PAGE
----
EU law update: Ruling on financial aid for students
EC proposes extending tax information exchange
The European Court of Justice has issued a judgment in regard to financial aid for higher-level education which is of particular significance for migrant workers.
Legislation in Luxembourg provides for aid to be granted to students holding either Luxembourg nationality or the nationality of another EU member state, and who are resident in Luxembourg when they are about to embark on higher-education studies. Thus, the children of workers employed in Luxembourg but resident in another member state were denied financial aid.
In a judgment on June 20th, the court held that the condition of residence required by Luxembourg legislation amounts to indirect discrimination on grounds of nationality in so far as it is liable to operate mainly to the detriment of nationals of other member states, as nonresidents are in the majority of cases foreign nationals.
While the court held that the objective of increasing the proportion of Luxembourg residents who hold a higher-education degree was valid, the condition of residence was too restrictive. The court found that other factors could be taken into account in assessing a student’s level of attachment to Luxembourg and conditions could be adapted to address the special situation of the children of crossborder workers.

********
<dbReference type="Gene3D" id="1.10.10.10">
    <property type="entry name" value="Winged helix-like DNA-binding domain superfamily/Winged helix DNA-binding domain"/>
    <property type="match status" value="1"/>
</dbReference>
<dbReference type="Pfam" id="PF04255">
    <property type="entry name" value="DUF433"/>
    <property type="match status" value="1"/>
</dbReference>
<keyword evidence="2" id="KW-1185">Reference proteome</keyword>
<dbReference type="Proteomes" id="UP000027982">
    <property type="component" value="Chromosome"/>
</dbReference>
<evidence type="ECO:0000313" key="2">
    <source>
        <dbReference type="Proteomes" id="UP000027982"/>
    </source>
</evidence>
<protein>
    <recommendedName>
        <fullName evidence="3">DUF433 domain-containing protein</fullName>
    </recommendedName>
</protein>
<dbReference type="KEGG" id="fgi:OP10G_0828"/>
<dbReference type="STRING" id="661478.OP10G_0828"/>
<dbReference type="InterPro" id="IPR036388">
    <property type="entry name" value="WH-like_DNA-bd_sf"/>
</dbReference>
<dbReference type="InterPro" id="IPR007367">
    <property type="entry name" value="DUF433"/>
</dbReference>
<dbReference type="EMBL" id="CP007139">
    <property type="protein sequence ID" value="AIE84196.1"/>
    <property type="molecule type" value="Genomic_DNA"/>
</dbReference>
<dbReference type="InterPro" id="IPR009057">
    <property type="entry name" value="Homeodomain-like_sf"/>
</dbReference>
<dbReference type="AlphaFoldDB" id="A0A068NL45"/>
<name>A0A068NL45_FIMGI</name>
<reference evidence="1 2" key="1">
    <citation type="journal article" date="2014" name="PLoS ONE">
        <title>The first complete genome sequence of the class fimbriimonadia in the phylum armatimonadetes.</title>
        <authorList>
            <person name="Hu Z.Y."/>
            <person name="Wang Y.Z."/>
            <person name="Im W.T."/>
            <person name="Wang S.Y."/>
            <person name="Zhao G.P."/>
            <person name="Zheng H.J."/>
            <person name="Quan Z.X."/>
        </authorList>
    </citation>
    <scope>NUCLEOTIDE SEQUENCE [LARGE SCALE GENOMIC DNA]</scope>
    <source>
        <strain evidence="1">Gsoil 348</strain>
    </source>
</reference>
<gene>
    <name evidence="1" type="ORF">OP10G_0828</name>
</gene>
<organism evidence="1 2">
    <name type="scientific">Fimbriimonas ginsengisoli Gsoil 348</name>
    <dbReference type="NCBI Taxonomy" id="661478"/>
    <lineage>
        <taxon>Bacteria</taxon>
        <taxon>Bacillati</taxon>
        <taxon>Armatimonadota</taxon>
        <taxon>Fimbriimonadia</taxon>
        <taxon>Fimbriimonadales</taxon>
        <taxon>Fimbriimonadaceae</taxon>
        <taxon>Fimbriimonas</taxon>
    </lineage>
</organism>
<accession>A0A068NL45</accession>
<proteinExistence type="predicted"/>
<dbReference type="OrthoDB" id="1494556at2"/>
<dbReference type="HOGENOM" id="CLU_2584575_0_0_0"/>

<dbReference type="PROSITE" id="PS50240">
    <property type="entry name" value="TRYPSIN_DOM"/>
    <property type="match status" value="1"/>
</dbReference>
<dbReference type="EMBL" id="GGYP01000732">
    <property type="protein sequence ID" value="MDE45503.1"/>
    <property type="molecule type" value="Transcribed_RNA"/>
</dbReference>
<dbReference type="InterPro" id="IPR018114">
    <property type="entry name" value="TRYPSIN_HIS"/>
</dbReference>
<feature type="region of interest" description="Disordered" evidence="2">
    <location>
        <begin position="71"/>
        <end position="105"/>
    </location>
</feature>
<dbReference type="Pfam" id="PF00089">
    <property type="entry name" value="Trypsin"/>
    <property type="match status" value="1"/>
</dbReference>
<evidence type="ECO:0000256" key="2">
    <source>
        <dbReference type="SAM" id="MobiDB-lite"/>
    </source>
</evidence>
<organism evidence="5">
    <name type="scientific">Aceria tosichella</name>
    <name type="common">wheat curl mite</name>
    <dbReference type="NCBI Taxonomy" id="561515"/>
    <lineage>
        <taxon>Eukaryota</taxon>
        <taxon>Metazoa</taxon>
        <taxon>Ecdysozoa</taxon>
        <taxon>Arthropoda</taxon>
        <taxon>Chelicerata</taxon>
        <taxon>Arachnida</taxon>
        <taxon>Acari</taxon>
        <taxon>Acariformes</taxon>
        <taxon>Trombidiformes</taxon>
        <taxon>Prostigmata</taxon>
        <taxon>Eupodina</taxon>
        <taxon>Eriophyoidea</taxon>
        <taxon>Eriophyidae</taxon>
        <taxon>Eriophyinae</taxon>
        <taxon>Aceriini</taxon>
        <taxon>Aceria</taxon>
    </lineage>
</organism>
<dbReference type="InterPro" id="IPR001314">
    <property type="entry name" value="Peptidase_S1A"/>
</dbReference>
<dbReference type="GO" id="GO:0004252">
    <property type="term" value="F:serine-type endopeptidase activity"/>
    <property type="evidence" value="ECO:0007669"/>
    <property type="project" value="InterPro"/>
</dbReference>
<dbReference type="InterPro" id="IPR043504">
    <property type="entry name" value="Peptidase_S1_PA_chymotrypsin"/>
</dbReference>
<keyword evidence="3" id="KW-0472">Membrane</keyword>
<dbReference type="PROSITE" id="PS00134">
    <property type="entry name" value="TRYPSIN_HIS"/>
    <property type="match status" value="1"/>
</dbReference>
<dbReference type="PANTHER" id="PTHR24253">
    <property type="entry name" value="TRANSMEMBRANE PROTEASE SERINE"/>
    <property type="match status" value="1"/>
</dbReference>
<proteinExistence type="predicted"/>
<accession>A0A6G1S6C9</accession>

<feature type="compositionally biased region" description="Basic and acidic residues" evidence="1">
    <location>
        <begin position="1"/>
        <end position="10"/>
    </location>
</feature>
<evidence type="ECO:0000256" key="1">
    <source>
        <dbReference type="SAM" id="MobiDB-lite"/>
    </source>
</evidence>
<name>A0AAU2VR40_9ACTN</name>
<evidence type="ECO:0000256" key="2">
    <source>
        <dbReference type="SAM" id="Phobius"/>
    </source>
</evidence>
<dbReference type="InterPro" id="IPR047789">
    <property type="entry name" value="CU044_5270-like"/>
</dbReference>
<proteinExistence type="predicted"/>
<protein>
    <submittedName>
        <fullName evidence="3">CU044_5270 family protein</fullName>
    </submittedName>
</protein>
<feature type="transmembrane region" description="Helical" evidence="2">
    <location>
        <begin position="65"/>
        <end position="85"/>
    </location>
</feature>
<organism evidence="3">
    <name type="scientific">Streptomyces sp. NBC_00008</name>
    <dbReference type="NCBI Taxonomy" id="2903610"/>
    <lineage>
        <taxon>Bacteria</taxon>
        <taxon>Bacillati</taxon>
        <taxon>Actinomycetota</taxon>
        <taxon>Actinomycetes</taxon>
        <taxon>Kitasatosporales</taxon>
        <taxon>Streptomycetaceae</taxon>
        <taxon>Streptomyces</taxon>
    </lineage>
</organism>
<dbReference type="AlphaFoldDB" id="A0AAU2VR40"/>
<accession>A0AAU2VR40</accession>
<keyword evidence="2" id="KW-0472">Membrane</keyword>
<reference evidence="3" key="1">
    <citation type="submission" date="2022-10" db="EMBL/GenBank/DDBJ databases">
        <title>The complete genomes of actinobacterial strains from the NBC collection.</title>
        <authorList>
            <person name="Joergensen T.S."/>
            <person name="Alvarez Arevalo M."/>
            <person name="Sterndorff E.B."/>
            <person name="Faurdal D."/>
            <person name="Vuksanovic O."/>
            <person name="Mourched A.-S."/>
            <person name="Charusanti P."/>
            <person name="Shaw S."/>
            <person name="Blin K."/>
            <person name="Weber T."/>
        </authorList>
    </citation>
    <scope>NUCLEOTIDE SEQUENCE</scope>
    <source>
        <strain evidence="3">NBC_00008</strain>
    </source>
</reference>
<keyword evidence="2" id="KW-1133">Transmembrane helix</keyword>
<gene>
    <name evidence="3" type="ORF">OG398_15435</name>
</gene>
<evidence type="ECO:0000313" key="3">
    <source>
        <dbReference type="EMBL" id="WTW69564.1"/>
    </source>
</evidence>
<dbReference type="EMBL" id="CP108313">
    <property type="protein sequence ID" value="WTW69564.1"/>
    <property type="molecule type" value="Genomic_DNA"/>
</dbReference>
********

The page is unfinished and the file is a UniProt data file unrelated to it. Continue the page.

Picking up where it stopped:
In finding that the Luxembourg legislation was contrary to the principle of freedom of movement of workers, the court highlights the importance of member states acting proportionately and also that citizens should be aware of their rights under EU law.
On June 12th, the European Commission proposed extending the automatic exchange of information between EU tax administrations as part of an intensified fight against tax evasion. If these measures are passed, it will lead to the most comprehensive system for the automatic exchange of tax information anywhere in the world.
Currently, the EU directive on savings tax ensures member states collect data on the savings of nonresident individuals and automatically provide this data to the tax authorities of the member states where those individuals reside. The directive on administrative cooperation envisages the automatic exchange of information on other forms of income from January 1st, 2015, namely employment, directors’ fees, life insurance, pensions and property.
The commission’s latest proposal seeks to revise the directive administrative cooperation so that dividends, capital gains, all other forms of financial income and account balances would be subject to automatic information exchange within the EU. If implemented, member states will share as much information among themselves as they have committed to share with the US under the Foreign Account Tax Compliance Act.
Aileen Murtagh is a member of the Irish Society for European Law